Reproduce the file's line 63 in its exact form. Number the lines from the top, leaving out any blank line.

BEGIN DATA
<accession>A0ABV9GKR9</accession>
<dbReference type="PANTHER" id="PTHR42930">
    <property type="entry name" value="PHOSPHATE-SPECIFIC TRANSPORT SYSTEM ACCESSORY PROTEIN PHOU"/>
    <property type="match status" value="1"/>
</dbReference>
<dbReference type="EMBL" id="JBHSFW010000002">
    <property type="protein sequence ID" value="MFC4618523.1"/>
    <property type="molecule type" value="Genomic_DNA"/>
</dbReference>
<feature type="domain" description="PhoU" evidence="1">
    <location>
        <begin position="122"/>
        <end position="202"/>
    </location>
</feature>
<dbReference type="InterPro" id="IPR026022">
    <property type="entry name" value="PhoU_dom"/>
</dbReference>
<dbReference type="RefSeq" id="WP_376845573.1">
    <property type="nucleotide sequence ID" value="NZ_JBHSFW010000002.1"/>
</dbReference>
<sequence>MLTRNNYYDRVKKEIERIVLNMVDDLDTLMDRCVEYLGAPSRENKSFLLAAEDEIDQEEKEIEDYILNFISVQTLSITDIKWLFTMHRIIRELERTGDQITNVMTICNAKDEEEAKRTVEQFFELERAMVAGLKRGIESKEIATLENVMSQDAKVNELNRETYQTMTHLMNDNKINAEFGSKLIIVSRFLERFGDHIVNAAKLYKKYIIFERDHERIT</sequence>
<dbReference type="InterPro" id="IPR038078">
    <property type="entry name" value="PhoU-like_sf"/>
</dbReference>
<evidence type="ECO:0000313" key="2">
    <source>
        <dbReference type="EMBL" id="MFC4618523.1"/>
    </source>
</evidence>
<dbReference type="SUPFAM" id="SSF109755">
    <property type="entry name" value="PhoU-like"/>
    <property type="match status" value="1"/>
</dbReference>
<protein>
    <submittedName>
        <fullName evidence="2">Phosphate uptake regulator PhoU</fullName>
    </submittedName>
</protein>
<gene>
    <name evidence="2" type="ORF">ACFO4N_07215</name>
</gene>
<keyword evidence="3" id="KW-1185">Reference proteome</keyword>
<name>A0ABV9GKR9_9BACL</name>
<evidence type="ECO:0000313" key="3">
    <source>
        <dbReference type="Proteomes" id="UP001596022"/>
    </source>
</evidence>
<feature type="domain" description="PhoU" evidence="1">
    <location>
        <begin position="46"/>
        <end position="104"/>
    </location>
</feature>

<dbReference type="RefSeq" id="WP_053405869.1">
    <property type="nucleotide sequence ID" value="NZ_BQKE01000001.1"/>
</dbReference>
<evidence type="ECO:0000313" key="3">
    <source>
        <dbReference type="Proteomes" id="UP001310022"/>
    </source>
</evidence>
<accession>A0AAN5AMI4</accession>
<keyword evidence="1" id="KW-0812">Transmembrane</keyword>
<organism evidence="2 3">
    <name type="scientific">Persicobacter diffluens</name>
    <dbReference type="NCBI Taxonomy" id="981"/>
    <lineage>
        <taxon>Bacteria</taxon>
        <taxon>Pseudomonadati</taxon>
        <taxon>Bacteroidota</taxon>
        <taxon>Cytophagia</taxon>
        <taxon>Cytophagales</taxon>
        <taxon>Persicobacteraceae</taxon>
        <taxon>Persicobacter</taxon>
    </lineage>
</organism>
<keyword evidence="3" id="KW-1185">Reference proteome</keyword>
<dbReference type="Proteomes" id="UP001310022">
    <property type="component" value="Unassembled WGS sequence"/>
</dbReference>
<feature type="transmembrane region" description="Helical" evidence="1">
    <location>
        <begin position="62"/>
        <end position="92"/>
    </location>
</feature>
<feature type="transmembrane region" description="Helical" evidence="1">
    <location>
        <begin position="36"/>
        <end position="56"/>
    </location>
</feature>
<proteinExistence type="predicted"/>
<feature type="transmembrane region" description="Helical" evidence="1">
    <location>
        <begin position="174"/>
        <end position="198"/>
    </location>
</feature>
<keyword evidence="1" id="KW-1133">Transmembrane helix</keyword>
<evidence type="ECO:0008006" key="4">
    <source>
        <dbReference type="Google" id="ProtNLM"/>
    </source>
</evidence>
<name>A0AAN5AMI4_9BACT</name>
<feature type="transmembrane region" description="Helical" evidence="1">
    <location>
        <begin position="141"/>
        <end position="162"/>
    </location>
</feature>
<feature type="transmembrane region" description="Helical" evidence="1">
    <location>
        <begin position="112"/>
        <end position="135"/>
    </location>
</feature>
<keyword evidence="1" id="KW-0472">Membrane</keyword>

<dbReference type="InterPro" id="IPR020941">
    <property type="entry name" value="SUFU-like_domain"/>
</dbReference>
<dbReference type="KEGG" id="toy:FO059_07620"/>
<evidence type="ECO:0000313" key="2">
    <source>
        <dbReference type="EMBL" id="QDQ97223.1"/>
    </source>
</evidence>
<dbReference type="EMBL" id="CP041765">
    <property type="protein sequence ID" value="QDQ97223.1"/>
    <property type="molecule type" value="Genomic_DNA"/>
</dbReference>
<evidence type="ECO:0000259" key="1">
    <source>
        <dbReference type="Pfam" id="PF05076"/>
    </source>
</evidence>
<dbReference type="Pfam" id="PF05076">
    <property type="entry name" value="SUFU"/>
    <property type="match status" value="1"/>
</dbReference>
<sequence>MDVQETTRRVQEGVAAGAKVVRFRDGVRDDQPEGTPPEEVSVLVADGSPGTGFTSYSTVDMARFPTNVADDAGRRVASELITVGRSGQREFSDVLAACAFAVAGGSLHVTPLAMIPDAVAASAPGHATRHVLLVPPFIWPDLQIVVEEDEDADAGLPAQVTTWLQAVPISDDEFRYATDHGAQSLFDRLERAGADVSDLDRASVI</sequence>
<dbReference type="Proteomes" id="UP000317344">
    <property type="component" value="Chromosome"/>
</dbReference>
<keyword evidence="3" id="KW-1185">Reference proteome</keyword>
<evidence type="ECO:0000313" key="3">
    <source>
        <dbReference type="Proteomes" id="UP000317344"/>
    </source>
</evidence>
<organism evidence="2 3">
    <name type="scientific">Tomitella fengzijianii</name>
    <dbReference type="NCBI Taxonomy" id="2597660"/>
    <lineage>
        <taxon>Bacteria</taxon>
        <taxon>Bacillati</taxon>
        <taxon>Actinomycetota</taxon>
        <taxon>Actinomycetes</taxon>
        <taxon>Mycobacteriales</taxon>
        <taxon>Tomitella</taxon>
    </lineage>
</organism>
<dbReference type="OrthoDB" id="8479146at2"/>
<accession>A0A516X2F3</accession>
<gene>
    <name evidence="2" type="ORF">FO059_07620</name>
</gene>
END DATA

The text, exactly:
</evidence>